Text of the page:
For example, Kāshif al-Ghiṭa, Jaʿfar b. Khiḍr (1743–1812) based in Najaf in his trip to Iran gave Fath ‘Ali Shah, the Qajar king an official permission for Jihad with unbelievers, mobilization of soldiers, and receiving taxes and zakat from people in order to organize his army. He issued a fatwa for Jihad in the first war between Iran and Russia (1803–1813). Kāshif al-Ghiṭa, Jaʿfar b. Khiḍr, Kashf al-Ghiṭa ‘an mubhamāt al-shari’at al-gharrā’, (Qom, Bustan-i Kitāb, 2001), 4:333. After him, Sayyid Muḥammad b. ʿAlī al-Ṭabāṭabāʾī (1766–1827) fought against Russians and because of it he was known as Sayyid Muḥammad al-Mujāhid (the Fighter). He encouraged Fath ‘Ali Shah to resist against the offender’s enemy. Muhsin al-Amin, A’yān al-Shi’a, Hassan al-Amin (ed.), (Beirut, Dar al-Ta’āruf lil-Matbū’āt, 1983), 9:443.

  17. 17.

    Naraqi, Amad b. Mohammad Mahdi, ‘Awa’id al-ayyam, (Beirut, Dār al-Hādi, 2000), 2:93.

  18. 18.

    Al-Najafi, Muhammad Hassan, Jawahir al-Kalam fi Sharh Shara’i’ al-Islam, Haidar al-Dabbagh, (Qom, Mu’assisa al-Nashr al-Islāmi, 2012), 22:677.

  19. 19.

    Al-Ansāri, Murtida, Al-Makāsib, (Qom, Majma’ al-Fikr al-Islami, 1999), 3:545–560.

  20. 20.

    Al-Mīrzā al-Qummī, Irshād-Nāmih in Nashriy-e Daneshkade-ye Adabiyyat wa ‘Olum-e Insani-e Tabriz, volume 20, no. 3, 1969, Hassan Qazi Tabataba’i (ed.).

  21. 21.

    Kashfi, Ja’far; Tuhfa al-Mulūk, Abdul-Wahhab Forati, Qom, Bustan-I Kitab, 2002.

  22. 22.

    He was executed for treason by Constitutionalists in Tehran.

  23. 23.

    Mohammad Tabatabai (1842–1920) and Abdollah Behbahani (1840–1910) were two clerical leaders of the Constitutional movement in Tehran.

  24. 24.

    Kadivar, Mohsen, “The Innovative Political Ideas and Influences of Mulla Muhammad Kazim Khurasani,” Annals of Japan Association for Middle East Studies (AJAMES), (Special Issue Changing Knowledge and Authority in Islam), 21/1 (September 2005), pp.59–73.

  25. 25.

    Kadivar, Mohsen, Siasat-nameh Khorasani (Khorasani’s Political Philosophy: Political Statements in Works of Akhond Mulla Mohammad Kazim Khorasani), Tehran, Kavir Publication, 2008, 210–215.

  26. 26.

    Ibid., 56–79.

  27. 27.

    Ibid., 215.

  28. 28.

    A chapter of Na’ini’s book was translated by Mahmoud Sadri in Charles Kurzman. Modernist Islam, 1840–1940: A Sourcebook, Oxford University Press 2002, 116–125.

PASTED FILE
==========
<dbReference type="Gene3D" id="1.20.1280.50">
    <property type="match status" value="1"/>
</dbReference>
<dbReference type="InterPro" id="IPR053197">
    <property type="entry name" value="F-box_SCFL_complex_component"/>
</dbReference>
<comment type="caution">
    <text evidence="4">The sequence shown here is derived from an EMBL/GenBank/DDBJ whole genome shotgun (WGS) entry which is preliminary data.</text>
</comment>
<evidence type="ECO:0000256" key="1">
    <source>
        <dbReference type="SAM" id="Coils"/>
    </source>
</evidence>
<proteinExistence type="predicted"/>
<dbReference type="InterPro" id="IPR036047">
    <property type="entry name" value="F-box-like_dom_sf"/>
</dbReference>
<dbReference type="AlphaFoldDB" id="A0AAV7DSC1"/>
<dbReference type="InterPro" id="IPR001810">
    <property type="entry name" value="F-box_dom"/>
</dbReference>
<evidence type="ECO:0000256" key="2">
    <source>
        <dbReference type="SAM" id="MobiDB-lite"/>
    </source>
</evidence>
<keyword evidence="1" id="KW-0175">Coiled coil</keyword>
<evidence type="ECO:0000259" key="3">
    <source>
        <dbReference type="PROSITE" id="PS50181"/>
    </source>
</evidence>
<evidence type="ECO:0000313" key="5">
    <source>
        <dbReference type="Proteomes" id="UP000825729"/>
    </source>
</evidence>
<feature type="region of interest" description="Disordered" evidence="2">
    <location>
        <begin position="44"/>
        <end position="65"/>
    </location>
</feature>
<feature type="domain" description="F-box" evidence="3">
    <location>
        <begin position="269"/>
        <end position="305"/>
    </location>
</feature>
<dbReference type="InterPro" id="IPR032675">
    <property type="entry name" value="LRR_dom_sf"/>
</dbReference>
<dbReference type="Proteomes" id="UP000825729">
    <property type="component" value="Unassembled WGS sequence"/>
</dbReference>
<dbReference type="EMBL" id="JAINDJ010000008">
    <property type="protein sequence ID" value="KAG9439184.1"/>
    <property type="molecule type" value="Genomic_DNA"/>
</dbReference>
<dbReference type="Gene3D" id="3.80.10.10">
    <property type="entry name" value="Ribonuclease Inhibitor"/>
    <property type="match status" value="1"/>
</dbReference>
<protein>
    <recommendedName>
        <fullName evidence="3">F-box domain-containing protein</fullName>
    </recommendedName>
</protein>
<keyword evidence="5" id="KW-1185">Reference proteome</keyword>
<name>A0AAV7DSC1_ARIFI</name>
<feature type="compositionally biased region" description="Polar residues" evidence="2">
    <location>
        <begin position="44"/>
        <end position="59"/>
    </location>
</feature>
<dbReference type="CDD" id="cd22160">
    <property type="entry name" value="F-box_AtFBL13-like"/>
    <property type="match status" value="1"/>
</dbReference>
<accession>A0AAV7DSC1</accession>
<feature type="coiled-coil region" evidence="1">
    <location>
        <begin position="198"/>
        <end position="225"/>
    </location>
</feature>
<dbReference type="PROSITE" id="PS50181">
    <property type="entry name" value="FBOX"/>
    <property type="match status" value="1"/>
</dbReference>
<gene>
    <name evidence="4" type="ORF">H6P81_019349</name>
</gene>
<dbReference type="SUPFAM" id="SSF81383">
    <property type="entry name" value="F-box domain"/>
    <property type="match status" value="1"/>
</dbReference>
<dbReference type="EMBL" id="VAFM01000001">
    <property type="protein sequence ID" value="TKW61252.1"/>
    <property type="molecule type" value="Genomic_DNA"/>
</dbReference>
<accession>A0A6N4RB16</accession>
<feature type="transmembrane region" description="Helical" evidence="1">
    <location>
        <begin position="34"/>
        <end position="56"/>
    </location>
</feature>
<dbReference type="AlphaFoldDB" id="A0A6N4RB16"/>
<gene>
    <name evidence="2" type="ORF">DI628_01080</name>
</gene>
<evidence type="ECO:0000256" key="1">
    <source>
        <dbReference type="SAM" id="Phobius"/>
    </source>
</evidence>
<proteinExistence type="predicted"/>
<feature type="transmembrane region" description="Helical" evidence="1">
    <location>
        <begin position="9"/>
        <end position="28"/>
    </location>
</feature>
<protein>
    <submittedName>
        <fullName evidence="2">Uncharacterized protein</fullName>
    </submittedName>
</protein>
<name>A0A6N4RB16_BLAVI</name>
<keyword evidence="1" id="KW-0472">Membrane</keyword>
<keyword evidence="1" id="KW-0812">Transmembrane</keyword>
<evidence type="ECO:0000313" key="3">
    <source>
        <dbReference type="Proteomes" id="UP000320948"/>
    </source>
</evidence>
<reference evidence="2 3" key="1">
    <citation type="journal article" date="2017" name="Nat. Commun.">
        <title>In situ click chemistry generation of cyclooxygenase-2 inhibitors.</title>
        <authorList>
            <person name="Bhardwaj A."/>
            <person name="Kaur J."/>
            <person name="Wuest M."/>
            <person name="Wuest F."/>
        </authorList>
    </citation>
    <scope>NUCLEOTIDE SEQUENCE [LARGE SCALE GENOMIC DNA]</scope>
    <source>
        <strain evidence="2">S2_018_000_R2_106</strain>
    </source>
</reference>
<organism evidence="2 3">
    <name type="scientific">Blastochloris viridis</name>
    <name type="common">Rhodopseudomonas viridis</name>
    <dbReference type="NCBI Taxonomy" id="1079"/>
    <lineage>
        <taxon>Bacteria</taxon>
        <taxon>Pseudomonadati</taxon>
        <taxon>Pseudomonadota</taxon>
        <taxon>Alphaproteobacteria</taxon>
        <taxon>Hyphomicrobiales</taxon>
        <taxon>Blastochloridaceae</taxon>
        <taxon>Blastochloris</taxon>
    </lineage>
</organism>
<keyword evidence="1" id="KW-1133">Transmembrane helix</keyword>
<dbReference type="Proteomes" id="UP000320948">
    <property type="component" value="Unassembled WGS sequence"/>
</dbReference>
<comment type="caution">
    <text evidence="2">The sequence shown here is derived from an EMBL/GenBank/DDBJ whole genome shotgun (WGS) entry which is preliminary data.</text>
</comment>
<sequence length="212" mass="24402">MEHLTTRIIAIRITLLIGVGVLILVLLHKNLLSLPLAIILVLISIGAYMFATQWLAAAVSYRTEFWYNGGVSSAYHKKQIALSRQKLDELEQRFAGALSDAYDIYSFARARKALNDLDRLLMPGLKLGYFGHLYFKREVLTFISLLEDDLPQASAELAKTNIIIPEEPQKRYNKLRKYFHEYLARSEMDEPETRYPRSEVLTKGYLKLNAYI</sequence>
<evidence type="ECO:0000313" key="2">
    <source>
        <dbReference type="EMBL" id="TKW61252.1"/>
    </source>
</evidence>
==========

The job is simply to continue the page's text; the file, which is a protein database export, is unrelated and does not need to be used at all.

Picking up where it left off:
29. 29.

    Mohammad Taqi Āmoli, al-Makasib wa al-Bai’, lessens of Muhammad Hussain Naini, Qom, Muassisa al-Nashr al-Islami, 1993.

  30. 30.

    Mohammad Ali Araki, Risala Wilayat al-Faqih, the lessons of Abdolkarim Haeri Yazdi, Mohsen Kadivar (ed.), editor’s website, February 2017.

  31. 31.

    Hossein Borujerdi (1875–1961) the other student of Khorasani and a leading Shi’ite authority based in Qom (1947–1961) believed in a type of general guardianship of jurists in public domain. Although he was the most powerful Shi’ite authority since the 1940s, he did not involve himself in realpolitik. Hossein Borujerdi, Istifti’āt, (Qom, his office, 2009), 2:471–482.

  32. 32.

    Gharavi Esfahani, Mohammad Hossein, Hāshiya Kitāb al-Makāsib, ‘Abãss Muhammad Āl-Sibā’ Qatifi (ed. & publisher), Qom, 1998, 2:390–391.

  33. 33.

    Al-Hakim, Muhsin, Nahj al-Fiqāha, Qom, 22 Bahman, [1980s].

  34. 34.

    Khonsari, Ahmad, Jāmi’ al-Madārik, Tehran, Maktaba al-Sadouq, 1986.

  35. 35.

    Ibid.

  36. 36.

    Kashf al-Asrār was never reprinted officially after the revolution in Iran. The office of Ayatollah Khomeini did not publish it among his complete works in fifty volumes in Tehran in 2013.

  37. 37.

    Khomeini, Tahrir al-Wasilah, vol. 22 of Mawsu’a Imam Khomeini, (Tehran, Mu’assisa Tanzim wa Nashr-i Āthār-i Imam Khomeini, 2013), 1: 523.

  38. 38.

    Khomeini, Wilayat-i faqih: Hukūmat-i Islami, vol. 21 of Mawsu’a Imam Khomeini, (Tehran, Mu’assisa Tanzim wa Nashr-i Āthār-i Imam Khomeini, 2013).

  39. 39.

    Khomeini, Kitāb al-Baiy’, vol. 16 of Mawsu’a Imam Khomeini, (Tehran, Mu’assisa Tanzim wa Nashr-i Āthār-i Imam Khomeini, 2013), 2: 655–763.

  40. 40.

    Sahife-ye Imam (the works of Imam Khomeini: speeches, declarations, interviews, letters, permissions, rulings), (Tehran, Mu’assisa Tanzim wa Nashr-i Āthār-i Imam Khomeini, 1999), volumes 3–11.

  41. 41.

    Ibid., volumes 3–6.

  42. 42.

    Ibid., 6:11.

  43. 43.

    Kadivar, Mohsen, Neghahi be Salhaye Payani-e Zendeghani-e Ayatollah Seyyed Kazim Shari’atmadari:Asnadi az Shekaste Shodan-e Namous-e Enqelab (Examining the last years of Ayatollah S. Kazim Shari’atmadari’s life: Evidence of Dishonoring the Revolution), The Dissident Ayatollahs and the Islamic Republic of Iran Series, no. 1, Publisher: Mohsen Kadivar’s official website, May 2015.

  44. 44.

    Sahife-ye Imam, 10:58.

  45. 45.

    Ibid, 20:451–452.

  46. 46.

    See my book Nazriyehayeh dowlat dar fiqh-e shi’eh (The Theories of State in Shi’ite Fiqh), Tehran: Nashr-e Nay, 1998.

  47. 47.

    Haeri Yazdi, Mahdi, Hekmat wa Hokumat, [London], Shadi, 1995.

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Kadivar, M. (2023). Islam and the State from a Shi’ite Perspective. In: Laurence, J. (eds) Secularism in Comparative Perspective. Philosophy and Politics - Critical Explorations, vol 23. Springer, Cham. https://doi.org/10.1007/978-3-031-13310-7_4